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Sea Fever

'I must go down to the seas again'. Winter shoot with Islay RNLI

I first came to Islay in 1994, shooting a film about sailing and whisky – two things that I found are best left well apart. The story involved filming what was then an RNLI Thames class lifeboat and I stood on the deck of our tiny yacht mesmerised as this majestic boat sped towards us in the dusk of an autumn evening. What must it feel like to be rescued? This craft and its crew of mostly unpaid Volunteers are all that’s between you and your God. It’s an incredibly humbling experience and one I never forgot. Seeing the Severn Class Lifeboat heading towards me on a freezing cold December day brought back those same emotions, making the hair stand up on the back of my neck. I believe this boat, her crew and the RNLI can be summed up in a single word. The word epitomises that rarest and most precious quality of humanity: selflessness.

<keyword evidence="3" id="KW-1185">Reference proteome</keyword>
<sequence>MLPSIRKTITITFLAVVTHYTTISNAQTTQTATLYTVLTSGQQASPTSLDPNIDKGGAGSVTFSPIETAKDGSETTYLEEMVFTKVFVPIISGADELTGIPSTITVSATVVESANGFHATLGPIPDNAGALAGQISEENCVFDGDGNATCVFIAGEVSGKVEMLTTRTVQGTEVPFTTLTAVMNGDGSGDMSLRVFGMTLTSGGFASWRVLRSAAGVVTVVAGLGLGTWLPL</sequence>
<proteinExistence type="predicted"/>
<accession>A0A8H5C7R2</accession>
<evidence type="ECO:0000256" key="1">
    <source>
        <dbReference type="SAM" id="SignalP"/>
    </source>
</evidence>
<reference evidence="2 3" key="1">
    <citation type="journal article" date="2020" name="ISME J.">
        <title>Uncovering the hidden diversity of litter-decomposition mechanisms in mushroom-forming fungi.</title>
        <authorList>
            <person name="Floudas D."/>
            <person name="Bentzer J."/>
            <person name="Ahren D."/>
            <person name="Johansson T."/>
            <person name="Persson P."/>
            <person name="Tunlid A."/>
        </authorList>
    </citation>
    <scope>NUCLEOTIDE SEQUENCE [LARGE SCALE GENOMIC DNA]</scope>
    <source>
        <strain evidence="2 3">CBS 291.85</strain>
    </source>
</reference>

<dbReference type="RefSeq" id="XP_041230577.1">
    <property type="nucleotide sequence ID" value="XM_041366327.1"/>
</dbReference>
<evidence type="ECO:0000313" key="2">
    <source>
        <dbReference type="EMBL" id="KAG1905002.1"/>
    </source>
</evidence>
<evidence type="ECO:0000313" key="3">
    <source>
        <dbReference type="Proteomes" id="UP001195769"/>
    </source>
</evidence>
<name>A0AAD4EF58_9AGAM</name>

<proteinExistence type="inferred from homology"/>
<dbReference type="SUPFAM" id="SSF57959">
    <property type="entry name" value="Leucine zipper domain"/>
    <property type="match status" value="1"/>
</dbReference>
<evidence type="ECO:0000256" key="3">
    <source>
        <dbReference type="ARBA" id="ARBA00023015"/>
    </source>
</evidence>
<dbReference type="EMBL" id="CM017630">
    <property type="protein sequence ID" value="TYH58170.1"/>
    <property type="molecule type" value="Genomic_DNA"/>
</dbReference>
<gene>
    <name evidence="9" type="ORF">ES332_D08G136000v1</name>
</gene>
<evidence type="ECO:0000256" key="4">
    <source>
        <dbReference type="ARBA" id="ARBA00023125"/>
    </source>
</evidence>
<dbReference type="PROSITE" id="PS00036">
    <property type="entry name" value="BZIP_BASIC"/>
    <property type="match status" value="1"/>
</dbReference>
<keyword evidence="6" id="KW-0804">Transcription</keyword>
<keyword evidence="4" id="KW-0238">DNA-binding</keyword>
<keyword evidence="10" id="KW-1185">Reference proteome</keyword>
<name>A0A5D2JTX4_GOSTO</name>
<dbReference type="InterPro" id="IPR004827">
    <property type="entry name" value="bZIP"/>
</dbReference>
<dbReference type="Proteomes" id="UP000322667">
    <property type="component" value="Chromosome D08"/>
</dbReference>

As well as the full time crews there are more than 4,700 Volunteer lifeboat crew members around 8% of whom are women and over 3,000 Volunteer shore crew members who support them at stations around the coasts of the UK and Ireland. Volunteer lifeboat crews rescue an average of 24 people every day.: